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Tunisia: Women entrepreneurs complain about ”high cost of public services”

A study on “Women Entrepreneurs in Tunisia” has been worked out as part of a regional project coordinated by the Center for Research and Training Institute for Arab women (CAWTHAR).

This initiative involving the National Chamber of Women Entrepreneurs “CNFCE gives an insight into the profile of Tunisian women entrepreneurs Tunisian, the problems they encounter in the scope of their activities and structures and ways to improve their business.It also includes comparisons on many levels between businesswomen in five Arab countries: Bahrain, Jordan, Lebanon, the United Arab Emirates and Tunisia.

The sample includes women entrepreneurs who are people, highly educated, having a family activity and operating mainly in Greater Tunis. The first general conclusion that emerges from this survey is that respondents, while relatively optimistic about the future of the national economy as compared to their own businesses, express concerns about the fear of foreign competition and the competitiveness of their enterprises, the difficulty of finding and keeping good employees and the high cost of public services.

In addition, they mention laws and regulations that hinder business growth, the improvement of management skills, the expansion to new markets besides the funds and schemes for small loans companies

The study points out that women entrepreneurs surveyed do not perceive it as should be the use of the Internet as a means of competitiveness and accumulation of intelligence and as a strategic tool in the prospect of opening foreign markets and promoting international partnerships .. It has been found also that, overwhelmed by operating activities, they are not always aware of some strategic actions that can help them develop their activities (access to capital, access to foreign markets and technology), but their apparent fear of competition may be tempered by increasing their level of confidence in their abilities through specialized training. The fact is however that this training enables them to acquire more insurance and personal development, but also skills in the area of strategic management, international trade and marketing.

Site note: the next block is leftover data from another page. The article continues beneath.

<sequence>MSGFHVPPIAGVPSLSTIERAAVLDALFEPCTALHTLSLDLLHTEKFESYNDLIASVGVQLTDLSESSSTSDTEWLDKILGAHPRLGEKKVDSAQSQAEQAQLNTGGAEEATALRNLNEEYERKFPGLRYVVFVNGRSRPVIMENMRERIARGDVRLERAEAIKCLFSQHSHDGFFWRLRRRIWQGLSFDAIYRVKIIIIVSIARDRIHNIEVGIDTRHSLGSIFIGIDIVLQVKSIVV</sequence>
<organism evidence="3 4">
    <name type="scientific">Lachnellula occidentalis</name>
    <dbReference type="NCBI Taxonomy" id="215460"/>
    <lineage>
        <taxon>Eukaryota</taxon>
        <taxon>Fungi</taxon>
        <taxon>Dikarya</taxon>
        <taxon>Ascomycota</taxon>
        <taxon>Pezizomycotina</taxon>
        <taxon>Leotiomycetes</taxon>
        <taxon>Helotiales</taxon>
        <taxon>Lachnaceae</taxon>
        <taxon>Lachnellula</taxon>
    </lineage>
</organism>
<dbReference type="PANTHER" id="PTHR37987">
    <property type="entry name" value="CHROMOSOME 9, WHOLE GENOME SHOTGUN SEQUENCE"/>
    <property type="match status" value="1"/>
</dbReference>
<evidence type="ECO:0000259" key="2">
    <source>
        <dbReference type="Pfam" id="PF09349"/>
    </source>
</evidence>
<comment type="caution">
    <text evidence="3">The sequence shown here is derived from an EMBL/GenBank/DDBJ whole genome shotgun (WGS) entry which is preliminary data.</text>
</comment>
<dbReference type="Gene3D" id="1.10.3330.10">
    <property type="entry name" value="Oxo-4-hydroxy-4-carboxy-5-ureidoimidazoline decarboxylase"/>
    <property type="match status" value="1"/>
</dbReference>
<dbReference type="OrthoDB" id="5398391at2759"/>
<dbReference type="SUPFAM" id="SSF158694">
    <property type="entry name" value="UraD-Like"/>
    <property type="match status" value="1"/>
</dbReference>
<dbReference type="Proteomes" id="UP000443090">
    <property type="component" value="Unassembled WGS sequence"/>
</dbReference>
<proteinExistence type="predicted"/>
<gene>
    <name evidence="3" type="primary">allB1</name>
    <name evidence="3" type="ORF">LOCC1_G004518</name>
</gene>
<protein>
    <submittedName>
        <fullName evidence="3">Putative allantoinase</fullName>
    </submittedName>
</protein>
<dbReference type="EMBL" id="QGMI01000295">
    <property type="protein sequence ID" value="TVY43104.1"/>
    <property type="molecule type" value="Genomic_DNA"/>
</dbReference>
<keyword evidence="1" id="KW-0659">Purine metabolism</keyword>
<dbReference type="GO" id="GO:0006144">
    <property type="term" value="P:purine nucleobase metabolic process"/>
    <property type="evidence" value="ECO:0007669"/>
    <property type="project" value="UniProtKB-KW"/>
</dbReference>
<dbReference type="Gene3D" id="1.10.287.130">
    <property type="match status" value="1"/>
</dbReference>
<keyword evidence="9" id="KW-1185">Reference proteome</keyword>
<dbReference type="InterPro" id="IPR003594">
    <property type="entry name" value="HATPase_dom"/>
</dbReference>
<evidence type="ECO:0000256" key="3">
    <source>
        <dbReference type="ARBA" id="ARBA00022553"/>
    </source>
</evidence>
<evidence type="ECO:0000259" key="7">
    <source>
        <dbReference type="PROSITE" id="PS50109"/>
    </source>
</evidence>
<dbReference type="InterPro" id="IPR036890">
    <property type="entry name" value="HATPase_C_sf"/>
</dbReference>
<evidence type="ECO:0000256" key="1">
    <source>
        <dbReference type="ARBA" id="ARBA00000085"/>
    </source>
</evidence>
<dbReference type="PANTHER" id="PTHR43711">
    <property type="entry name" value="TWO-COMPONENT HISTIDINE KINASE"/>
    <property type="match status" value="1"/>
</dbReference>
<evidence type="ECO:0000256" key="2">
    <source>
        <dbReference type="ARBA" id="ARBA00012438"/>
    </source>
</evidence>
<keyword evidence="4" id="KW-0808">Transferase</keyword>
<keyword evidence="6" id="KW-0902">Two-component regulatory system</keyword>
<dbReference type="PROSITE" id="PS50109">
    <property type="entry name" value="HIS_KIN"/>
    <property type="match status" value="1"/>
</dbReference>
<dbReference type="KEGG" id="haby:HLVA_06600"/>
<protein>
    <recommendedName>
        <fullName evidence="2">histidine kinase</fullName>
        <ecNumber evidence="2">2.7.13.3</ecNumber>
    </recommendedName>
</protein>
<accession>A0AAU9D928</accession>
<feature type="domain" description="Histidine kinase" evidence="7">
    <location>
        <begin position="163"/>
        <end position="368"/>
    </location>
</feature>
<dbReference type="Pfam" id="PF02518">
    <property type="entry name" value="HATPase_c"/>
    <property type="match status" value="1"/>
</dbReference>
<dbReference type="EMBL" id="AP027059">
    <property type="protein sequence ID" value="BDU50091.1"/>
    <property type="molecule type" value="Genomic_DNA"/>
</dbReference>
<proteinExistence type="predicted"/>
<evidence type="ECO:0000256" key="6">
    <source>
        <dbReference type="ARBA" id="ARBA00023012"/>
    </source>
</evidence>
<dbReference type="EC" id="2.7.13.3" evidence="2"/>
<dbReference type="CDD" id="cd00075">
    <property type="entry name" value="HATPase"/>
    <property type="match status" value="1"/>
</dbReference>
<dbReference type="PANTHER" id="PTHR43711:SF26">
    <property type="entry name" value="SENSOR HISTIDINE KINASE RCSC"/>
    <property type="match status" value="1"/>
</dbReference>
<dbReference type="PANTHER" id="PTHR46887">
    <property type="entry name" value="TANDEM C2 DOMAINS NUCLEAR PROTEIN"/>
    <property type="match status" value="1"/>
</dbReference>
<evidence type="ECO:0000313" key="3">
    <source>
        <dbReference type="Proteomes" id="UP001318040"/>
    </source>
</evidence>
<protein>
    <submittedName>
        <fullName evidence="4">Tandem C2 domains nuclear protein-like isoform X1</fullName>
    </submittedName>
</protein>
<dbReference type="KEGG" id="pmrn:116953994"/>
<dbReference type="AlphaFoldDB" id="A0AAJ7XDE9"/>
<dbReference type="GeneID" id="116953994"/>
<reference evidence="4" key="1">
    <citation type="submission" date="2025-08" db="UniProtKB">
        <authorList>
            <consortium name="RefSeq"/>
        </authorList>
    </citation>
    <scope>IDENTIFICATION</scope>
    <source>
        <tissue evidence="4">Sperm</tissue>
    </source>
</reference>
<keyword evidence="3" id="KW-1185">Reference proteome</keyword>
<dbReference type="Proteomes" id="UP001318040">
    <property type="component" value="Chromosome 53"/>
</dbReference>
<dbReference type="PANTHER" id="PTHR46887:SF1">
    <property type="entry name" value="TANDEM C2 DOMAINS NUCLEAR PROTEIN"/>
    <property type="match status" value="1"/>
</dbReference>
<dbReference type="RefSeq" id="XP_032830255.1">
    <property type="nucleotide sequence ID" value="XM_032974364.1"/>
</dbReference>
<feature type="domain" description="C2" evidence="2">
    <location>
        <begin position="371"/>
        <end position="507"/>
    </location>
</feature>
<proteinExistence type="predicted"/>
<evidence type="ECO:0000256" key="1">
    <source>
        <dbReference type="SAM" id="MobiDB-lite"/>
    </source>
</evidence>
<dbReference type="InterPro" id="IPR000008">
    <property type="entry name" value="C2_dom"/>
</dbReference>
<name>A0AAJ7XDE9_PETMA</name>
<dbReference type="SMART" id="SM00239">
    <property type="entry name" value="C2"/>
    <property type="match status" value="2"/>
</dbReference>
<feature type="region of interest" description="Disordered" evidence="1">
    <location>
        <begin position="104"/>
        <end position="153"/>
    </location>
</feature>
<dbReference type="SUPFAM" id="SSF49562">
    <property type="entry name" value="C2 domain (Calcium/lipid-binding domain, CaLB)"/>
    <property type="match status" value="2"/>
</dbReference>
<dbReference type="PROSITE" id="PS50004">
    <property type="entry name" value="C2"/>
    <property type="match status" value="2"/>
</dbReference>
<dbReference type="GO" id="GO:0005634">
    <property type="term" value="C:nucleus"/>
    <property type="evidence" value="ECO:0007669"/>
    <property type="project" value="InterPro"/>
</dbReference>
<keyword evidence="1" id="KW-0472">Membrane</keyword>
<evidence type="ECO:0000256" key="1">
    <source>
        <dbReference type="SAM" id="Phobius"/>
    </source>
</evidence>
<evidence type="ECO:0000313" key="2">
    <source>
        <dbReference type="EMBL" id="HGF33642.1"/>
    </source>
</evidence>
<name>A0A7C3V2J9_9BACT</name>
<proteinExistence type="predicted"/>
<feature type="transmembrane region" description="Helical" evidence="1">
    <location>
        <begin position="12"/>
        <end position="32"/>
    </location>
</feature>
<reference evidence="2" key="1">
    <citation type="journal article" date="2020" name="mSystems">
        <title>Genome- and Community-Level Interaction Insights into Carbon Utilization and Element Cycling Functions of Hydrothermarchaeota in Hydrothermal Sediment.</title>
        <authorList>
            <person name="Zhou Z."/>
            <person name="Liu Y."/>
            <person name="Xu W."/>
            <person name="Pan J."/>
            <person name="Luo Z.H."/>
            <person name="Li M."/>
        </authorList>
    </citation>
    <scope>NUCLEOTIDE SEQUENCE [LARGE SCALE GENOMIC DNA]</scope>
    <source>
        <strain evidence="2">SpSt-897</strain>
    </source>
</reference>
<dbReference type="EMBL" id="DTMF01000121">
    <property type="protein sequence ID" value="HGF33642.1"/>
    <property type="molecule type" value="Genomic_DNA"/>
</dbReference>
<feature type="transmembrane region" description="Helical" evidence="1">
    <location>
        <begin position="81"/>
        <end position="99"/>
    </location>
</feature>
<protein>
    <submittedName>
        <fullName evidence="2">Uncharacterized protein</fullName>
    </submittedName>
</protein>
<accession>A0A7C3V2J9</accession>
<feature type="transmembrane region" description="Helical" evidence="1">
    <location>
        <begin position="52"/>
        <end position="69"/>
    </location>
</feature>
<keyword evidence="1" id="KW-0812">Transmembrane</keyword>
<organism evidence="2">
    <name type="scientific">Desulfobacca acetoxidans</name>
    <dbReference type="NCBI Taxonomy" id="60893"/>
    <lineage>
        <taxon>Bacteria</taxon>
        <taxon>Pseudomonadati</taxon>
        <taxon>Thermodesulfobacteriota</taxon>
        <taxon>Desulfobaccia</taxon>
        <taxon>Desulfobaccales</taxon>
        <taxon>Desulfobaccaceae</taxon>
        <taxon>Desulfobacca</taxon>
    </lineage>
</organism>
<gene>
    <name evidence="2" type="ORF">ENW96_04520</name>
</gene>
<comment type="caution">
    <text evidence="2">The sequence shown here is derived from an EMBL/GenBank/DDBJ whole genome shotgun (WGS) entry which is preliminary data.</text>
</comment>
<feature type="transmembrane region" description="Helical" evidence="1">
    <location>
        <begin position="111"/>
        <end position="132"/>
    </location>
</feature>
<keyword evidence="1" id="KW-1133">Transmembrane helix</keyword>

Recommendations proposed by the study involve the establishment of adequate sources of financing, as well as better monitoring of banks to support the company in its fight for competitiveness in the context of the strong competition triggered by “Made in China” products and the will to overcome the under capitalization of SMEs which hinders their development.

It is also called upon women entrepreneurs to be involved in networks, to exchange experiences, know-how and advice, and partnership opportunities ,to establish common interest groups for women and to consolidate efforts for the promotion of competitive products and quality that meet international standards.

The informal sector has not been forgotten. In this regard, emphasis was placed on the need to develop microfinance for women who operate in this field, to mentor and support them so they can develop their businesses and eventually reach the formal economy .


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